34 LIGHT REACTIONS Non-Cyclic photophosphorylation PSII (Chl a (P680)) light Plastoquinone (PQ) Cytochrome b 6 Cytochrome f Plastocyanine Ferredoxine (Fd) PSI ( Chl a(P700)) H2OH2O light 2è 2e-2e- 2e-2e- ADP + Pi ATP 2NADP + 2NADPH + H 2 photolysis ½ O 2 2H + source è By product

35  T he products of the two types of light reactions are ATP, NADPH 2 and oxygen.  The first two products enter the dark reactions of photosynthesis, where they become involvedin the Calvin Cycle and the synthesis of PGALand eventually of glucose.  Oxygen is diffused into the air. LIGHT REACTIONS

36 Non-Cyclic photophosphorylation 2NADP + 2NADPH + H 2 2e-2e- 1 2 3 4 To dark reactions

37 Non-Cyclic photophosphorylation

38 The overall equation for non-cyclic electron transport Pathway of electron transport H2OH2O PSII PSI 2NADP + To dark reactions 2e - 2H 2 O + ADP+ P i + 2NADP + ATP + 2NADPH 2 + O 2 Dark reactions By product 2e -



41 DARK REACTIONS (CALVIN CYCLE)  Dark reactions involve a series of chemical reactions, first described by Melvin Calvin.  CO 2 is incorporated into more complex molecules and eventually carbohydrate.  Energy for the reactions is supplied by ATP with NADPH 2 acting as a reducing agent, both coming from the light reactions.  As long as CO 2, ATP and NADPH 2 are present light is not required for the Calvin cycle to continue. That’s why they are called dark reactions.

42  Every turn of the cycle fixes one molecule of CO 2 by producing two molecules of PGA and then two molecules of PGAL.  Thus six turns produce sufficient quantities of PGAL for the production of one molecule of glucose.  During dark reactions, for the incorporation of one carbon dioxide molecule into the process 3 ATP and 2 NADPH 2 are used.  Therefore, for the synthesis of a hexose (glucose) 18 ATP and 12 NADPH 2 are used. DARK REACTIONS (CALVIN CYCLE)

43 6 RuDP 6 RuMP 10 PGAL 12 PGAL 12 DPGA 12 PGA(3C) 6 (6C)UNSTABLE MOLECULE 2 PGAL GLUCOSE(6C) 6ADP + 6Pi 6ATP With series of reactions 12ATP 12ADP + 12Pi 12 NADPH 2 12NADP + 12H 2 O 6H 2 O 6CO 2 2Pi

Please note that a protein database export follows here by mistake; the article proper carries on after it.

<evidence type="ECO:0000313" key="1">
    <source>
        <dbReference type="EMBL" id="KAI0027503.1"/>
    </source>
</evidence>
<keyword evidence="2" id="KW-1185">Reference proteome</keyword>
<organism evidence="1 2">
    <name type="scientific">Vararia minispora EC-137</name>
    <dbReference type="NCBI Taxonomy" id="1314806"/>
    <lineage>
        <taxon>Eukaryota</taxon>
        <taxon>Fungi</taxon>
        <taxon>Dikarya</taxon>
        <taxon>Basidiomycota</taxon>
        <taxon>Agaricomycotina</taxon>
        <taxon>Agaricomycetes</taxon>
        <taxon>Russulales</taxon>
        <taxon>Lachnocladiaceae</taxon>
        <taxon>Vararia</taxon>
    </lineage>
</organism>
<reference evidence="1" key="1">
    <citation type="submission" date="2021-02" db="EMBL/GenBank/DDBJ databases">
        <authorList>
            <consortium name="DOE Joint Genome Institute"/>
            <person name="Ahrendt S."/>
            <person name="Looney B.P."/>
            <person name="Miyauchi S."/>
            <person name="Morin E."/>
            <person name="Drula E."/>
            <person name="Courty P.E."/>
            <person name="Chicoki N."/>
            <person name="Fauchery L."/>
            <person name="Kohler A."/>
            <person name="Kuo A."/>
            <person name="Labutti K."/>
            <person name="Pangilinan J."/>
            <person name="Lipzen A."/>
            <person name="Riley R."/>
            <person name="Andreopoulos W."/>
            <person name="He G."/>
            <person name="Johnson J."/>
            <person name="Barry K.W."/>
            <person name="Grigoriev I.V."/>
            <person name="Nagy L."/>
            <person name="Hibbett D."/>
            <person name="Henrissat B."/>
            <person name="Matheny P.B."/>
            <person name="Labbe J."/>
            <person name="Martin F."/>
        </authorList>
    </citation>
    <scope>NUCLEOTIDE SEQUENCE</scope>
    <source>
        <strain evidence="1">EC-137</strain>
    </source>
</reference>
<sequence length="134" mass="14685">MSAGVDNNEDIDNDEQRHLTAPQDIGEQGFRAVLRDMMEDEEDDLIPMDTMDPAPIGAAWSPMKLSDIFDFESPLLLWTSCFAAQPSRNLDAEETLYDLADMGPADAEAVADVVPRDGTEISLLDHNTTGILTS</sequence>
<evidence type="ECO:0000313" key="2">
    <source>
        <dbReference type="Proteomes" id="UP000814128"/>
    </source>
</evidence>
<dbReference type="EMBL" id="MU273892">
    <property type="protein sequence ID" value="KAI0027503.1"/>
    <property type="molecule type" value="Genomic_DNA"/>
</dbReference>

47 FACTORS AFFECTING THE RATE OF PHOTOSYNTHESIS PRINCIPLE OF LIMITING FACTOR (1905 –Blackman) When a chemical process is affected by more than one factors, its rate is limited by the factor which is nearest its minimum value. (The rate of a biochemical process is limited by the factor which is nearest its minimum value.)

48 1. Anatomy of leaves Surface area Thickness of cuticle Number of stomata Volume of airspace Thickness of epidermis and mesophyll Number of chloroplasts in mesophyll 2. Amount of chlorophyll 3. Amount of enzymes 4. Accumulation of end products INTERNAL (GENETIC) FACTORS

49 EXTERNAL (ENVIRONMENTAL) FACTORS 1.Light intensity Relative rate of photosynthesis Foot candles


51 2. Carbon dioxide concentration CO 2 concentration(% by volume) Relative rate of photosynthesis


53 * Light intensity and carbon dioxide concentration Light intensity Relative rate of photosynthesis High CO 2 concentration Moderate CO 2 concentration Low CO 2 concentration

54 3. Temperature Relative rate of photosynthesis °C 2530

55 *light intensity and temperature Relative rate of photosynthesis Intensity High intensity Low intensity

56 4. Light wavelength Relative rate of photosynthesis 380 nm 750nm V B G Y O R

57 ENGELMANN`S EXPERIMENT Engelmann exposedSpirogyra cells to a colorspectrum produced bypassing light through aprism. He estimated therate of photosynthesisindirectly by observing themovement of aerobicbacteria toward the portionsof the algal filament emittingthe most oxygen. He observed that the bacteria aggregated most densely alongthe cells in the blue-violet and red portions of the spectrum.

58 5. Mineral concentration and amount of water About 1% of water absorbed by roots is used in photosynthesis Mgstructure of chlorophyll Fesynthesis of chlorophyll, protein synthesis (Ferredoxin and cytochromes), PQ Nstructure of chlorophyll, proteins, DNA, RNA, ATP, NAD, NADP Ksynthesis of chlorophyll, growth PDNA, RNA, ATP, NADP Caformation of cell membrane, cell wall Sprotein synthesis CuPlastocyanin synthesis Mn and Clcatalysts of photolysis

59 Mineral concentration/ amount of water Relative rate of photosynthesis Mineral concentration/ amount of water

60 6. Oxygen concentration Oxygen is a competitive inhibitor of carbon dioxide fixation RuDP carboxylase acts as oxygenase and causes breakdown of the RuDP. (Photorespiration-when the oxygen concentration is high) The output of photosynthesis is decreased by 30-40% and even as much as 50%. Affects C3 plants (ex: wheat, oat, Soya bean). Some species of plants have evolved alternate modes of carbon dioxide fixation. Ex: C 4 plants like corn, sugar cane and CAM plants (Crassulacean Acid Metabolism like desert plants). In C 4 plants synthesis of one glucose requires the use of 30 ATP molecules (not 18 ATP), but there is no loss of RuDP due to photorespiration.

61 *Oxygen concentration Relative rate of photosynthesis oxygen concentration (%by volume) 21


63 Adaptive Value : more efficient than C4 and CAM plants under cool and moist conditions and under normal light because requires less machinery (fewerenzymes and no specialized anatomy). Most plants are C3. C3 Photosynthesis : C3 plants

64 C 4 Photosynthesis : C 4 plants